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About Recovery Coaches: What They Do & How to Find a Good One

Elena Hill, MD, MPH profile image
Medically Reviewed By Elena Hill, MD, MPH • Updated Oct 10, 2022 • 4 cited sources

Recovery coaches provide personalized, ongoing support for people in recovery from substance use disorders (SUD).

For patients enrolled in an outpatient treatment program. These programs often provide recovery coaches. A recovery coach can provide personalized assistance to patients recovering from substance use.

What Are Recovery Coaches? 

Recovery coaches help an individual in recovery to stay abstinent by offering a wide variety of support options that aid patients in finding long-term recovery.[1]

In some cases, the recovery coach/client relationship stays within the bounds of weekly or biweekly meetings, so the client has a touchstone to return to in order to get personalized support. In other cases, recovery coaches are available to their clients throughout the week either for text/phone support or in-person support regularly or as needed.

Recovery coaches help clients to stay abstinent.

What Do Recovery Coaches Do?

Recovery coaches may provide a number of different services. Each recovery coach will offer their own set of services, and different clients will require unique support options.

It is important that recovery coaches and clients have a frank discussion about which services are available and which ones are off the table. This ensures all expectations on both sides are understood by both parties.

Services may include the following:

  • Text, email, and phone support during specific hours or at all times
  • In-person support during events that feel stressful to the client
  • Zoom meetings or in-person meetings to discuss how things are going and what the client needs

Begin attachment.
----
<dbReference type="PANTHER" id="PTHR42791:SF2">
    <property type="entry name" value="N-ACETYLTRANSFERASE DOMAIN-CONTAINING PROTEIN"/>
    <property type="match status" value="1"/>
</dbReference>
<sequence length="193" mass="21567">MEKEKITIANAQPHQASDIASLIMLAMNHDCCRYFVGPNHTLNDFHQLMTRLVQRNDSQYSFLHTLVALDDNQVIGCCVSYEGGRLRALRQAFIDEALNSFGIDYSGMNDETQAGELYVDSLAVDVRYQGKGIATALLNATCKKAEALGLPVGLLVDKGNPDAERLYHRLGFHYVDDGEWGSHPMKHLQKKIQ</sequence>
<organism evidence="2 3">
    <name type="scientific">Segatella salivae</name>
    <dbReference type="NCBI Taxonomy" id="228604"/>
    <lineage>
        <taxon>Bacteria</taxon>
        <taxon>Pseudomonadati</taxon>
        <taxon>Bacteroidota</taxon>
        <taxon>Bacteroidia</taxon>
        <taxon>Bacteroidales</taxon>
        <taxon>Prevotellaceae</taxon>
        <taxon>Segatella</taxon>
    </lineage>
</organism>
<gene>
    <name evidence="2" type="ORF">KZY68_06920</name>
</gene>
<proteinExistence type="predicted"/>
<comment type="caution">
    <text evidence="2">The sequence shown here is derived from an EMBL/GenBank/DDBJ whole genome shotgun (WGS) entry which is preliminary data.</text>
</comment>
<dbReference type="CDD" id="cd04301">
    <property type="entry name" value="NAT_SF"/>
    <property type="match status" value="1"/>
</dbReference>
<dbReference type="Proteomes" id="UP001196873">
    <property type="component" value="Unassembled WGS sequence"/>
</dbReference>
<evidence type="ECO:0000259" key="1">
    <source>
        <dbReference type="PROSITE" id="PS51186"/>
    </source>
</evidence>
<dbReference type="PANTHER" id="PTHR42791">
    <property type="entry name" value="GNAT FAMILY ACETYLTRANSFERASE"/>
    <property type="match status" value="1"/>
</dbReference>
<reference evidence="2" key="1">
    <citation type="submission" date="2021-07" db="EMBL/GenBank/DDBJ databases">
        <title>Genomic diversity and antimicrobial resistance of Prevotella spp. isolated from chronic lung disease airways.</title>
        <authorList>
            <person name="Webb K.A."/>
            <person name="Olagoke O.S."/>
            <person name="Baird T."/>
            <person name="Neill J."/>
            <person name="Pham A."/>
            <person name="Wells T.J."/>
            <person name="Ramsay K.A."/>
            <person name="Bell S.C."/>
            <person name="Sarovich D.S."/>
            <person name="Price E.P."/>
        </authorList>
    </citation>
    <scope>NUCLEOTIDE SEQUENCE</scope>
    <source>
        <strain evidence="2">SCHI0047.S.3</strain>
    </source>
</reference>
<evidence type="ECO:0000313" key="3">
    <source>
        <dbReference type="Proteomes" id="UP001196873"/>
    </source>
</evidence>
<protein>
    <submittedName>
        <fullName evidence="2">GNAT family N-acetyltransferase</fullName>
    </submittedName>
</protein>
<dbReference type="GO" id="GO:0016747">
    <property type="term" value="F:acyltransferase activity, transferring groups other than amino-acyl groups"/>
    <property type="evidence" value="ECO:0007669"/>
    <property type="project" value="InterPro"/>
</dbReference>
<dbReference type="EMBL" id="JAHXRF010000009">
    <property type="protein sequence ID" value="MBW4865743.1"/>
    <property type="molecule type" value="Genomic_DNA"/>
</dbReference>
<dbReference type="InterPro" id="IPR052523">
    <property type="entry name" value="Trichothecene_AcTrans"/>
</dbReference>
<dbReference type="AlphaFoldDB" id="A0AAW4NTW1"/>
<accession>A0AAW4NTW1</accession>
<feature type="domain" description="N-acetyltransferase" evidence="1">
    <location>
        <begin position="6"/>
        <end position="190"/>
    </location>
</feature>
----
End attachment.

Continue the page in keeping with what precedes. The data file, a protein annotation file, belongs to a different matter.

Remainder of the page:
• Companionship during social events that may threaten abstinence

Recovery coaches have been shown to be such a successful and cost-effective way of supporting people in recovery that the Recovery Coach Act was introduced in 2018 with the goal of providing grants for medical organizations that would expand their use of recovery coaches in the treatment of people with SUD.[2]

What Credentials Do Recovery Coaches Have?

There is no standard of education or certification for recovery coaches in the United States, and most states do not have licensure requirements either.

This means that skills, education, and experience will vary widely from one recovery coach to another. Clients are encouraged to make no assumptions and to ask questions when they are considering choosing a coach to support them in recovery.

Most states offer addiction recovery certifications that can help ensure that recovery coaches have a solid understanding of current addiction treatment methodologies and options.

Depending on the nature of the services rendered, it may be valuable for a recovery coach to have qualifications that include the following:[3]

  • CPR or first aid certification 
  • Substance misuse treatment and recovery experience
  • Recovery coach certification
  • Recovery coach experience 
  • Valid driver’s license 
  • Reliable transportation
  • High school diploma or GED and higher education in sociology, psychology, or addiction treatment

Who Can Recovery Coaches Help?